22 MR. RYNEVELD: Yes, thank you.

23 JUDGE ROBINSON: There are two questions I'd like to raise with

24 the Defence. One is the plans, if any, that they had for the break. And

25 secondly, if they can intimate whether, at the end of the Prosecution's

Page 3123













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Page 3124

1 case, any submissions would be made under Rule 98 bis? Mr. Greaves?

2 MR. GREAVES: The answer to the first question is yes. We have

3 always anticipated using the break to enable both counsel to be in

4 Prijedor and conducting witness interviews and so forth, and as it were

5 dotting the I's and crossing the T's of the Defence case.

6 As to the second question, we have taken no final decision in

7 respect of that, but it is perfectly possible that in respect of count 1,

8 there might well be such a submission. That depends on the totality of

9 the evidence, of course.

10 JUDGE ROBINSON: Yes, thank you. Mr. Petrovic?

11 MR. PETROVIC: [Interpretation] Your Honour, very briefly,

12 regarding the first point, we indeed did -- had plans to complete our

13 work, our investigative work, for our case and we were planning on

14 travelling to Prijedor and Banja Luka. And as far as the second point is

15 concerned, we are negotiating and we have not reached a final position,

16 but I believe that we will be able to appear here with a final settlement

17 on that issue. Thank you.

18 JUDGE ROBINSON: Yes, Sir Ivan?

19 MR. LAWRENCE: Of course, the Defence as far as Kolundzija is

20 concerned, I'm sure it's so with both of my co-accused, will do all we can

21 to cooperate to speed matters for the Prosecution. But there must be no

22 unfair pressure put upon the Defence. I'm sure the court would agree.

23 The two weeks in June have been specifically set aside so that the Defence

24 can be prepared. And it simply isn't going to be possible for our Defence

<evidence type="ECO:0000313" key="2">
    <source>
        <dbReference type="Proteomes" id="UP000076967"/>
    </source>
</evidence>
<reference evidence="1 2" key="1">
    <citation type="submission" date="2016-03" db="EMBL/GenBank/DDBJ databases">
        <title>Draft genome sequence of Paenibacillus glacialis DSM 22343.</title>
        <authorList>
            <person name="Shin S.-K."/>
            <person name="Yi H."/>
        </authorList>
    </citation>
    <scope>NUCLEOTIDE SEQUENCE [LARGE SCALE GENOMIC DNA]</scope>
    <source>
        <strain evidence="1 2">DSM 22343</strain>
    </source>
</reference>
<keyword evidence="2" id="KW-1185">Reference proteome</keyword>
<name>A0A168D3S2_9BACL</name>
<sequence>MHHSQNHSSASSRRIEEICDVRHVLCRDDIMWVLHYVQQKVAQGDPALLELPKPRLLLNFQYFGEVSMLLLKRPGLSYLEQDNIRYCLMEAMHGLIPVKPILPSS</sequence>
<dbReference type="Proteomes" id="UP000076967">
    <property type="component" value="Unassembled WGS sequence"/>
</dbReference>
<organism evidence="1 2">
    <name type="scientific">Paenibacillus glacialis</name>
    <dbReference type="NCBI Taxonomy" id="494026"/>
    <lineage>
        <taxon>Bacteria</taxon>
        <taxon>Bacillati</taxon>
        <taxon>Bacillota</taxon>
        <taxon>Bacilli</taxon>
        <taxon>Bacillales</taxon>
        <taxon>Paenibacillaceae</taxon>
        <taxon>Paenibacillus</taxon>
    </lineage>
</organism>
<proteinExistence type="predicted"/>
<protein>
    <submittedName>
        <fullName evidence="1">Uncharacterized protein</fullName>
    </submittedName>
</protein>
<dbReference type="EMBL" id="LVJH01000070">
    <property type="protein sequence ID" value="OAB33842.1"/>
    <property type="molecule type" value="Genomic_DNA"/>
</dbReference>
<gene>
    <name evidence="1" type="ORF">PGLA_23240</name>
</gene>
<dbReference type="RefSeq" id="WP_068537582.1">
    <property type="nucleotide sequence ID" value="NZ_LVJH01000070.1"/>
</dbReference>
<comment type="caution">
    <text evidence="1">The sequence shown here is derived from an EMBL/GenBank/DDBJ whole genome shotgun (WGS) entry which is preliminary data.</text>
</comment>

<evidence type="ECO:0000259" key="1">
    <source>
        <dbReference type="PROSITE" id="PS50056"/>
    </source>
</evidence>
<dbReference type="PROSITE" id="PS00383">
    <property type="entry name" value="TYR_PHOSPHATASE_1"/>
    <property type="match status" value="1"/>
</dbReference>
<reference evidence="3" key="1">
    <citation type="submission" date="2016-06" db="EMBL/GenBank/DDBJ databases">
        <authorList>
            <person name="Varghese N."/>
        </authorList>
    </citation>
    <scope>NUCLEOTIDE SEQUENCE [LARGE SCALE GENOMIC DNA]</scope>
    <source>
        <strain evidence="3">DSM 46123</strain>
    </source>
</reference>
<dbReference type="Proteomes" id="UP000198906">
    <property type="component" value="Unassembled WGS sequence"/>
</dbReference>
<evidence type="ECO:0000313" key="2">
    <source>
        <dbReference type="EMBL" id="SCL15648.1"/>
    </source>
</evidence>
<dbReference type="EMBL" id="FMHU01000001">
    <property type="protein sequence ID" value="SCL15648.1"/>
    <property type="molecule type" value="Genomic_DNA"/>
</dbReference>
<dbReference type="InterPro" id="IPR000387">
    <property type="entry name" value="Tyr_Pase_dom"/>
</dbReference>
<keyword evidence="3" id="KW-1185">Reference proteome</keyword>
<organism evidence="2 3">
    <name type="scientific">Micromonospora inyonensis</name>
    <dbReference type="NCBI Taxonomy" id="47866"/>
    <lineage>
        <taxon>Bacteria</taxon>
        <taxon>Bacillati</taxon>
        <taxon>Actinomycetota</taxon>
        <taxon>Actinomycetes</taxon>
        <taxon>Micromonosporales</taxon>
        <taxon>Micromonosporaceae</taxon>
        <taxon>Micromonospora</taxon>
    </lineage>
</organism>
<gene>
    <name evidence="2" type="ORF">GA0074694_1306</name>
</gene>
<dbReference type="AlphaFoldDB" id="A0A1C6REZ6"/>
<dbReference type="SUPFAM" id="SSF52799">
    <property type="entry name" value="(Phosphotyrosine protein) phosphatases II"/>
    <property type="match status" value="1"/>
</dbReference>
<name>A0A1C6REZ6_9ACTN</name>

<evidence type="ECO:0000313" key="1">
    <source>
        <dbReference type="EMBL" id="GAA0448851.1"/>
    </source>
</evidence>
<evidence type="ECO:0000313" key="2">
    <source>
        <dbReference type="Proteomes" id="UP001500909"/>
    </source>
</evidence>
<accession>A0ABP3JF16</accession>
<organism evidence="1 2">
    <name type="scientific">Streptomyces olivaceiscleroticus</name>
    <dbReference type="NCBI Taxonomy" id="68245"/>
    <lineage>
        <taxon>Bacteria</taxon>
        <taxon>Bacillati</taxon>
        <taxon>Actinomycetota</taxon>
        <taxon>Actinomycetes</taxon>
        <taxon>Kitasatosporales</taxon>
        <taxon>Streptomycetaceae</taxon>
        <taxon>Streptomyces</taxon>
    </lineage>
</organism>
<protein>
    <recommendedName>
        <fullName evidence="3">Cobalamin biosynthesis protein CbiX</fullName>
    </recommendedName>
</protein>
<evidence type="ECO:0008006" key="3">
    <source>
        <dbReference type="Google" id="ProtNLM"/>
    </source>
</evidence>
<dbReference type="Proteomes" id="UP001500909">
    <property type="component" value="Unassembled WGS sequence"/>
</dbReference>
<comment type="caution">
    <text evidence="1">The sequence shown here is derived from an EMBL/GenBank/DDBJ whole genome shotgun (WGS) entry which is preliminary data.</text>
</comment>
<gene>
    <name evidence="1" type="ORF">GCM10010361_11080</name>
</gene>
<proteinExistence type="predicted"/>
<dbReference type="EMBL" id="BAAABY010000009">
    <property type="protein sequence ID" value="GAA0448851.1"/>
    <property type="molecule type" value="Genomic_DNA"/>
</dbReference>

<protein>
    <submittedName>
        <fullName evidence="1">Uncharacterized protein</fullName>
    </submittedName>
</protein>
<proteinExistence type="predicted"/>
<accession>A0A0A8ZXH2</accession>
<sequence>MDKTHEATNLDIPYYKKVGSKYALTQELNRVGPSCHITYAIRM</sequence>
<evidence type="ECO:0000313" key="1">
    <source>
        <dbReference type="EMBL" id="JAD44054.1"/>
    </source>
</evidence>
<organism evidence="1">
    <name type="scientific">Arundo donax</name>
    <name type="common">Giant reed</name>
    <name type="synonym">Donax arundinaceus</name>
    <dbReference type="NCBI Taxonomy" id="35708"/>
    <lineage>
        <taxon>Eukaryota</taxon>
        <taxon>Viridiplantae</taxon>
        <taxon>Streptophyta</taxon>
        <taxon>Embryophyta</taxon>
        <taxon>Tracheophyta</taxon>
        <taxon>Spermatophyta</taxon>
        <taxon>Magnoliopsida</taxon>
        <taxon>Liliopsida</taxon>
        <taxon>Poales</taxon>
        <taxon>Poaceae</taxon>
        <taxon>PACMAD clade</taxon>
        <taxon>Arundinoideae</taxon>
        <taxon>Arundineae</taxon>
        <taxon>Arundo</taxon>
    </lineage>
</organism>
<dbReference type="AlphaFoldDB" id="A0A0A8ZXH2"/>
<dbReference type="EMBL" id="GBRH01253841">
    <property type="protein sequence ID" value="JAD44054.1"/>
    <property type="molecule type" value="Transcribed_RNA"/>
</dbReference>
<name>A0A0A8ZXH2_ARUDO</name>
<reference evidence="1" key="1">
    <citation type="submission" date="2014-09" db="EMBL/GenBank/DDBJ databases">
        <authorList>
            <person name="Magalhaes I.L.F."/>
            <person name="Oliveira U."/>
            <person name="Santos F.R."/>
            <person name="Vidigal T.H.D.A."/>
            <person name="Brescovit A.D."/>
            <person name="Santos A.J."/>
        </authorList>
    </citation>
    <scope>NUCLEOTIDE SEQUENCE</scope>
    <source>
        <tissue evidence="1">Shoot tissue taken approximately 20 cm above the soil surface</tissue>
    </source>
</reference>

25 to be prepared with I don't know how many witnesses. Hopefully, many

Page 3125

1 fewer than the 35 that were originally suggested. It may be that some of

2 our witnesses will stretch across more than one defendant, for example.

3 JUDGE MAY: You've made plans for that two weeks?

4 MR. LAWRENCE: I have personal plans for the first week, which His

5 Honour Judge May may well understand, and my team has plans for both the

6 weeks. And I'm most anxious that no more pressure should be put on the

7 Defence in preparing its defence than that. I have no objection to the

8 Prosecution having more time if the court thought it was appropriate.

9 There may well be a submission of no case or its equivalent in this

10 jurisdiction, as far as Kolundzija is concerned, though I haven't taken a

11 final view about that. Of course, if that submission were to take a

12 certain course, it would very substantially shorten the trial. So what I

13 think I'm saying is that I think we need not get ourselves in too deep a

14 state of depression at this stage about whether or not a reasonable time

15 will be found for the ending of this case. There are a number of

16 imponderables, but the one thing that I am certain about is that we must

17 keep those two weeks for the Defence, as we were promised, and every

18 effort will be made to shorten the proceedings, or at any rate not

19 lengthen the proceedings. I mean I can see a number of witnesses that are

20 going to be called with whom, if I have five minutes of cross-examination,

21 that will surprise me. Speaking only for Kolundzija, the worst witnesses,

22 I think, have already given evidence.

23 JUDGE ROBINSON: Thank you very much.

24 [Trial Chamber confers]

25 JUDGE ROBINSON: The Chamber has considered this matter, and the

Page 3126

1 determination that we have made is that the Prosecution should have an

2 additional seven days, which would mean that their case would be concluded

3 on Tuesday, the 26th of June. Seven working days. Tuesday, the 26th of

4 June.

5 The Chamber does not anticipate any break between the close of the

6 Prosecution's case and the opening of the Defence case.

7 The two-week break in June should be utilised by the Defence to

8 prepare their case and also to consider the question of submissions under

9 Rule 98 bis.

10 Mr. Greaves, I see you're looking to the Rules. No?

11 MR. GREAVES: I was just going to refresh my memory of what it

12 actually says. No discourtesy intended by ostentatiously --


14 MR. GREAVES: -- hope you think --

15 JUDGE ROBINSON: Now, in any event, for us to conclude the case in

16 the time scheduled, and the last working day will be Friday, October 19th,

17 which gives us 61 days from June the 18th when we return from the break,

18 it will require cooperation from all counsel, in particular in relation to

19 cross-examination. Cross-examination must be confined only to matters

20 that are relevant, and the Court intends to exercise some rigour and

21 discipline in that regard.

22 So that is the ruling of the Chamber on this particular matter.

23 We adjourn now until 9.30 tomorrow morning.

24 --- Whereupon the hearing adjourned at 4.55 p.m.,

25 to be reconvened on Friday, the 18th day

Page 3127

1 of May, 2001, at 9.30 a.m.